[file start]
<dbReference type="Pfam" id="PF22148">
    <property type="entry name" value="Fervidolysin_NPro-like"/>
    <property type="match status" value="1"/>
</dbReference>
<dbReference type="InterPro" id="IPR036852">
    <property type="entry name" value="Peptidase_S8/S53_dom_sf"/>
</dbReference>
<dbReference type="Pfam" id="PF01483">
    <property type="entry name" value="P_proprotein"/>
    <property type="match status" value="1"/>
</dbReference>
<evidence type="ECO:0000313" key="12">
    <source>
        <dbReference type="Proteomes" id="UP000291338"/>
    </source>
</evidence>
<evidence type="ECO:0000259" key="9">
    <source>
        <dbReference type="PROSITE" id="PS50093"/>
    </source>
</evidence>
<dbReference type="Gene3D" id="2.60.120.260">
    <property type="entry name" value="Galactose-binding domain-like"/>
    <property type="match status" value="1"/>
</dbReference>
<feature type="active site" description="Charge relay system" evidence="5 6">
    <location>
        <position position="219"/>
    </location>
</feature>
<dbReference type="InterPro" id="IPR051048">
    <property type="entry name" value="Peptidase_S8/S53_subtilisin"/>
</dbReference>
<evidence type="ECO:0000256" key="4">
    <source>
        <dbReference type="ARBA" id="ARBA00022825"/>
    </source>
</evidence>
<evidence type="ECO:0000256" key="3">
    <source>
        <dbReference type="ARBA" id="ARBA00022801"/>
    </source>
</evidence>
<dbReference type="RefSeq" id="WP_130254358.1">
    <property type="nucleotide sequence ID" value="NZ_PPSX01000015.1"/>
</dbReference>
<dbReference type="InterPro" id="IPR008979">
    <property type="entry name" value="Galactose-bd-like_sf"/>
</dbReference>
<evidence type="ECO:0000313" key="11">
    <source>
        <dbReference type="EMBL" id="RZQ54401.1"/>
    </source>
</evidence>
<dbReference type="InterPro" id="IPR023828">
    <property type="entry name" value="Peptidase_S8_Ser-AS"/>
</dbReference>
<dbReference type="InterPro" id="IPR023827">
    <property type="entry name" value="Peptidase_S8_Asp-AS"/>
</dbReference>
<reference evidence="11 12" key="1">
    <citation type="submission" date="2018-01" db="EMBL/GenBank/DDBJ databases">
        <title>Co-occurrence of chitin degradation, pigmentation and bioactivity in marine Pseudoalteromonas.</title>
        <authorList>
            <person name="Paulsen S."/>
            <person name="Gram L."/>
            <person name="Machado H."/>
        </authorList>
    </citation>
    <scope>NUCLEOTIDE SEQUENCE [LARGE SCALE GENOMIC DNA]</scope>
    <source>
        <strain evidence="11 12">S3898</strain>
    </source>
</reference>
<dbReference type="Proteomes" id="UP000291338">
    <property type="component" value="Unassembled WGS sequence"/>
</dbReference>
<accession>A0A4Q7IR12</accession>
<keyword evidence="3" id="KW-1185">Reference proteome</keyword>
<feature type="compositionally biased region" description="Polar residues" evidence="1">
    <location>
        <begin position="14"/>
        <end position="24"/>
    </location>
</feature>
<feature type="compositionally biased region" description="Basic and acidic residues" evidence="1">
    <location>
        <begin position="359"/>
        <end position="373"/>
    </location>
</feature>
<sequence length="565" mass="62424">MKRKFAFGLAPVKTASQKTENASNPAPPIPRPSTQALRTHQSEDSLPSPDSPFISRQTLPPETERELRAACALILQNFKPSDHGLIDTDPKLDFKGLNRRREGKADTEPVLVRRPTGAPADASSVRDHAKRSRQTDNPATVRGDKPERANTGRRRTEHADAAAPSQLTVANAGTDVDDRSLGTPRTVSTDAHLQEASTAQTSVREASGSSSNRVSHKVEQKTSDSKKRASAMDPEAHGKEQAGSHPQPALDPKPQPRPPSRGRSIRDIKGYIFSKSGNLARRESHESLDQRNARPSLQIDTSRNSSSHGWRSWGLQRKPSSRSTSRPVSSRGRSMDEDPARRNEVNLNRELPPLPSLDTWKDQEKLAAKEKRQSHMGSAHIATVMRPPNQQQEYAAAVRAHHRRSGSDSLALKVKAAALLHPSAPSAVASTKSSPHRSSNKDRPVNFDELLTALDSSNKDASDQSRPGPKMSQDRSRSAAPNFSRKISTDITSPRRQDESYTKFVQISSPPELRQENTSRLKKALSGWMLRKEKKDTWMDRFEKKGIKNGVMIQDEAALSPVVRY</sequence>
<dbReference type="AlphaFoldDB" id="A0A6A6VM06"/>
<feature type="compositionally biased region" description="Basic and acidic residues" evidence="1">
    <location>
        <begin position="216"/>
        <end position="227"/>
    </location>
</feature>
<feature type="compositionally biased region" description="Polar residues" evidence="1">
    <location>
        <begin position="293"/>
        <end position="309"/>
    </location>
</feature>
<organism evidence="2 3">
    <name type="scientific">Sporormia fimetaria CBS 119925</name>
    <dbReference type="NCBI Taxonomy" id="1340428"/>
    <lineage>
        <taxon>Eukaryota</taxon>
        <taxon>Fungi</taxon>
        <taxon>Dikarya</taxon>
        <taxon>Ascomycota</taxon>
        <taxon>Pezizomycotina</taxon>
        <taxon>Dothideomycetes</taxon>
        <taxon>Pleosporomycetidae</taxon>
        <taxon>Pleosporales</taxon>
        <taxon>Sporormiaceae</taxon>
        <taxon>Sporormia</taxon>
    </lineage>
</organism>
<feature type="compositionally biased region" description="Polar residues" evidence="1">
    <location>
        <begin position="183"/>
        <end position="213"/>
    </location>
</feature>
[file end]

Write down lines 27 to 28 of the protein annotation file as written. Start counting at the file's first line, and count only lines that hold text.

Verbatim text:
    <location>
        <position position="219"/>